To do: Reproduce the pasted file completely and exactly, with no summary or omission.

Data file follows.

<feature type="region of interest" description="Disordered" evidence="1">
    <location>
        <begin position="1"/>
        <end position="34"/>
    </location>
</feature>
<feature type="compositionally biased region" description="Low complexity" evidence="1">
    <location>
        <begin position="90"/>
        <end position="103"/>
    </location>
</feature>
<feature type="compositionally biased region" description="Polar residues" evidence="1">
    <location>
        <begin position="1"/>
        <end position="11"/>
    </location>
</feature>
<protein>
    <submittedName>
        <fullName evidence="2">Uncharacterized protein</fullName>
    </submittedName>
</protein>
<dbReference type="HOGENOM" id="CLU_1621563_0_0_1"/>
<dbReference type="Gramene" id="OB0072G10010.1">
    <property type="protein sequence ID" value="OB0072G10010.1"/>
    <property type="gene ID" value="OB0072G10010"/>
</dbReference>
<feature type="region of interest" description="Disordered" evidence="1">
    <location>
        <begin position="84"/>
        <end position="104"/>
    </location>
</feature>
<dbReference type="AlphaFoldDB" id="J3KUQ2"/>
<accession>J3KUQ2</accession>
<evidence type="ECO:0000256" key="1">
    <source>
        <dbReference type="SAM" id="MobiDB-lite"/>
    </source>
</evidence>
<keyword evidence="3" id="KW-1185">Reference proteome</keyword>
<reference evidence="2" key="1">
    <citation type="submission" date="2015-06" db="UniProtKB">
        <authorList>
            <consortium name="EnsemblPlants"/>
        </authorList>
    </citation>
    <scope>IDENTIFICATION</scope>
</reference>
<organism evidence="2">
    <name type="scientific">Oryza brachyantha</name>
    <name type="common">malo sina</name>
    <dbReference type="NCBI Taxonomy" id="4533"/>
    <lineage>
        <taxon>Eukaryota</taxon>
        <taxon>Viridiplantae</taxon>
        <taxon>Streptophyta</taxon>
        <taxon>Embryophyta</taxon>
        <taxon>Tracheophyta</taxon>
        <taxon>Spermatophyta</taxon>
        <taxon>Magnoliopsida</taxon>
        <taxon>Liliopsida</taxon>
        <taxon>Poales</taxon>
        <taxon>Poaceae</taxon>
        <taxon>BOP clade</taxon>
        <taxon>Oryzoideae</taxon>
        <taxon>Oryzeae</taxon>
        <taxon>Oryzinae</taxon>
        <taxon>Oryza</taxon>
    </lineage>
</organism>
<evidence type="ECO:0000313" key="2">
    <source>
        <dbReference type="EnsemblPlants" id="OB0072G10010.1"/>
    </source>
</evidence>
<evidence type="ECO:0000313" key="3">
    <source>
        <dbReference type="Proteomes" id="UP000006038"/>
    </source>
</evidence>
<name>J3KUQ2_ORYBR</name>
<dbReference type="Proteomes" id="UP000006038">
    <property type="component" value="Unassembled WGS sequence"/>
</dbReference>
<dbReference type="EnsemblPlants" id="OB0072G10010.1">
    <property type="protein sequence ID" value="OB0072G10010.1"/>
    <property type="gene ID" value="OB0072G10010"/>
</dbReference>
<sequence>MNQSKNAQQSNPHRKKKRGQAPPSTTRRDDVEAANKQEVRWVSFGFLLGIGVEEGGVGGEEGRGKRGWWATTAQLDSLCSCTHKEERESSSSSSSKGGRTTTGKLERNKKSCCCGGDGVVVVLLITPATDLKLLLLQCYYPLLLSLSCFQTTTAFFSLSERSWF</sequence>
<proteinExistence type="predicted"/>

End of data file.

<feature type="region of interest" description="Disordered" evidence="1">
    <location>
        <begin position="1"/>
        <end position="34"/>
    </location>
</feature>
<feature type="compositionally biased region" description="Low complexity" evidence="1">
    <location>
        <begin position="90"/>
        <end position="103"/>
    </location>
</feature>
<feature type="compositionally biased region" description="Polar residues" evidence="1">
    <location>
        <begin position="1"/>
        <end position="11"/>
    </location>
</feature>
<protein>
    <submittedName>
        <fullName evidence="2">Uncharacterized protein</fullName>
    </submittedName>
</protein>
<dbReference type="HOGENOM" id="CLU_1621563_0_0_1"/>
<dbReference type="Gramene" id="OB0072G10010.1">
    <property type="protein sequence ID" value="OB0072G10010.1"/>
    <property type="gene ID" value="OB0072G10010"/>
</dbReference>
<feature type="region of interest" description="Disordered" evidence="1">
    <location>
        <begin position="84"/>
        <end position="104"/>
    </location>
</feature>
<dbReference type="AlphaFoldDB" id="J3KUQ2"/>
<accession>J3KUQ2</accession>
<evidence type="ECO:0000256" key="1">
    <source>
        <dbReference type="SAM" id="MobiDB-lite"/>
    </source>
</evidence>
<keyword evidence="3" id="KW-1185">Reference proteome</keyword>
<reference evidence="2" key="1">
    <citation type="submission" date="2015-06" db="UniProtKB">
        <authorList>
            <consortium name="EnsemblPlants"/>
        </authorList>
    </citation>
    <scope>IDENTIFICATION</scope>
</reference>
<organism evidence="2">
    <name type="scientific">Oryza brachyantha</name>
    <name type="common">malo sina</name>
    <dbReference type="NCBI Taxonomy" id="4533"/>
    <lineage>
        <taxon>Eukaryota</taxon>
        <taxon>Viridiplantae</taxon>
        <taxon>Streptophyta</taxon>
        <taxon>Embryophyta</taxon>
        <taxon>Tracheophyta</taxon>
        <taxon>Spermatophyta</taxon>
        <taxon>Magnoliopsida</taxon>
        <taxon>Liliopsida</taxon>
        <taxon>Poales</taxon>
        <taxon>Poaceae</taxon>
        <taxon>BOP clade</taxon>
        <taxon>Oryzoideae</taxon>
        <taxon>Oryzeae</taxon>
        <taxon>Oryzinae</taxon>
        <taxon>Oryza</taxon>
    </lineage>
</organism>
<evidence type="ECO:0000313" key="2">
    <source>
        <dbReference type="EnsemblPlants" id="OB0072G10010.1"/>
    </source>
</evidence>
<evidence type="ECO:0000313" key="3">
    <source>
        <dbReference type="Proteomes" id="UP000006038"/>
    </source>
</evidence>
<name>J3KUQ2_ORYBR</name>
<dbReference type="Proteomes" id="UP000006038">
    <property type="component" value="Unassembled WGS sequence"/>
</dbReference>
<dbReference type="EnsemblPlants" id="OB0072G10010.1">
    <property type="protein sequence ID" value="OB0072G10010.1"/>
    <property type="gene ID" value="OB0072G10010"/>
</dbReference>
<sequence>MNQSKNAQQSNPHRKKKRGQAPPSTTRRDDVEAANKQEVRWVSFGFLLGIGVEEGGVGGEEGRGKRGWWATTAQLDSLCSCTHKEERESSSSSSSKGGRTTTGKLERNKKSCCCGGDGVVVVLLITPATDLKLLLLQCYYPLLLSLSCFQTTTAFFSLSERSWF</sequence>
<proteinExistence type="predicted"/>